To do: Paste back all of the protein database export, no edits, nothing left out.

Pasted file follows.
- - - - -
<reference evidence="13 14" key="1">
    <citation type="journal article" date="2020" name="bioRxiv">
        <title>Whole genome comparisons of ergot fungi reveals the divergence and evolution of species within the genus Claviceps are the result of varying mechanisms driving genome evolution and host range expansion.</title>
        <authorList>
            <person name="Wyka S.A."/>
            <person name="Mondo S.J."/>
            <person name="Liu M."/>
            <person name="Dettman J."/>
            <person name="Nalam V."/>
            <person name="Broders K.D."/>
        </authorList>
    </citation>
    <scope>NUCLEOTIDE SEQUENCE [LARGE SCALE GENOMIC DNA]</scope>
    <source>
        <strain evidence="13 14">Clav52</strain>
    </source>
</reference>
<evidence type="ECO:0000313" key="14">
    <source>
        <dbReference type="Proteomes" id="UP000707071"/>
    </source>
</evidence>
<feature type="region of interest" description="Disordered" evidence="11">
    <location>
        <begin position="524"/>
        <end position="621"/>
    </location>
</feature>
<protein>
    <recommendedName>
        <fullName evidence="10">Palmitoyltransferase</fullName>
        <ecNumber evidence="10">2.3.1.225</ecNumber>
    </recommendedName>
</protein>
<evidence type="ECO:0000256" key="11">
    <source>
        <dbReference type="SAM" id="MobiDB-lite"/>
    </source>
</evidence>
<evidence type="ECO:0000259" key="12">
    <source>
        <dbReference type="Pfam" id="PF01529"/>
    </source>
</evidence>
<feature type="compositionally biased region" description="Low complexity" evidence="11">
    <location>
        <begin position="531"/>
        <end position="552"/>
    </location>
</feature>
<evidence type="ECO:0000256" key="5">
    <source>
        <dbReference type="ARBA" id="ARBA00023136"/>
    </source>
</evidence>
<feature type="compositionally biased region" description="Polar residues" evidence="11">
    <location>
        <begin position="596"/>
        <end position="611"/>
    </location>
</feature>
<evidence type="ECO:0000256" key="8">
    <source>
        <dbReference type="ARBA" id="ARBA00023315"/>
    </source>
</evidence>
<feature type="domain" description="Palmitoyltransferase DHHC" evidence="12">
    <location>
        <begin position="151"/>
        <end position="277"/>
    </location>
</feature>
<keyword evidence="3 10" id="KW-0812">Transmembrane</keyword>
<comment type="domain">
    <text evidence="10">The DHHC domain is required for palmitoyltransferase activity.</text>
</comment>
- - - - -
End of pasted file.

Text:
<reference evidence="13 14" key="1">
    <citation type="journal article" date="2020" name="bioRxiv">
        <title>Whole genome comparisons of ergot fungi reveals the divergence and evolution of species within the genus Claviceps are the result of varying mechanisms driving genome evolution and host range expansion.</title>
        <authorList>
            <person name="Wyka S.A."/>
            <person name="Mondo S.J."/>
            <person name="Liu M."/>
            <person name="Dettman J."/>
            <person name="Nalam V."/>
            <person name="Broders K.D."/>
        </authorList>
    </citation>
    <scope>NUCLEOTIDE SEQUENCE [LARGE SCALE GENOMIC DNA]</scope>
    <source>
        <strain evidence="13 14">Clav52</strain>
    </source>
</reference>
<evidence type="ECO:0000313" key="14">
    <source>
        <dbReference type="Proteomes" id="UP000707071"/>
    </source>
</evidence>
<feature type="region of interest" description="Disordered" evidence="11">
    <location>
        <begin position="524"/>
        <end position="621"/>
    </location>
</feature>
<protein>
    <recommendedName>
        <fullName evidence="10">Palmitoyltransferase</fullName>
        <ecNumber evidence="10">2.3.1.225</ecNumber>
    </recommendedName>
</protein>
<evidence type="ECO:0000256" key="11">
    <source>
        <dbReference type="SAM" id="MobiDB-lite"/>
    </source>
</evidence>
<evidence type="ECO:0000259" key="12">
    <source>
        <dbReference type="Pfam" id="PF01529"/>
    </source>
</evidence>
<feature type="compositionally biased region" description="Low complexity" evidence="11">
    <location>
        <begin position="531"/>
        <end position="552"/>
    </location>
</feature>
<evidence type="ECO:0000256" key="5">
    <source>
        <dbReference type="ARBA" id="ARBA00023136"/>
    </source>
</evidence>
<feature type="compositionally biased region" description="Polar residues" evidence="11">
    <location>
        <begin position="596"/>
        <end position="611"/>
    </location>
</feature>
<evidence type="ECO:0000256" key="8">
    <source>
        <dbReference type="ARBA" id="ARBA00023315"/>
    </source>
</evidence>
<feature type="domain" description="Palmitoyltransferase DHHC" evidence="12">
    <location>
        <begin position="151"/>
        <end position="277"/>
    </location>
</feature>
<keyword evidence="3 10" id="KW-0812">Transmembrane</keyword>
<comment type="domain">
    <text evidence="10">The DHHC domain is required for palmitoyltransferase activity.</text>
</comment>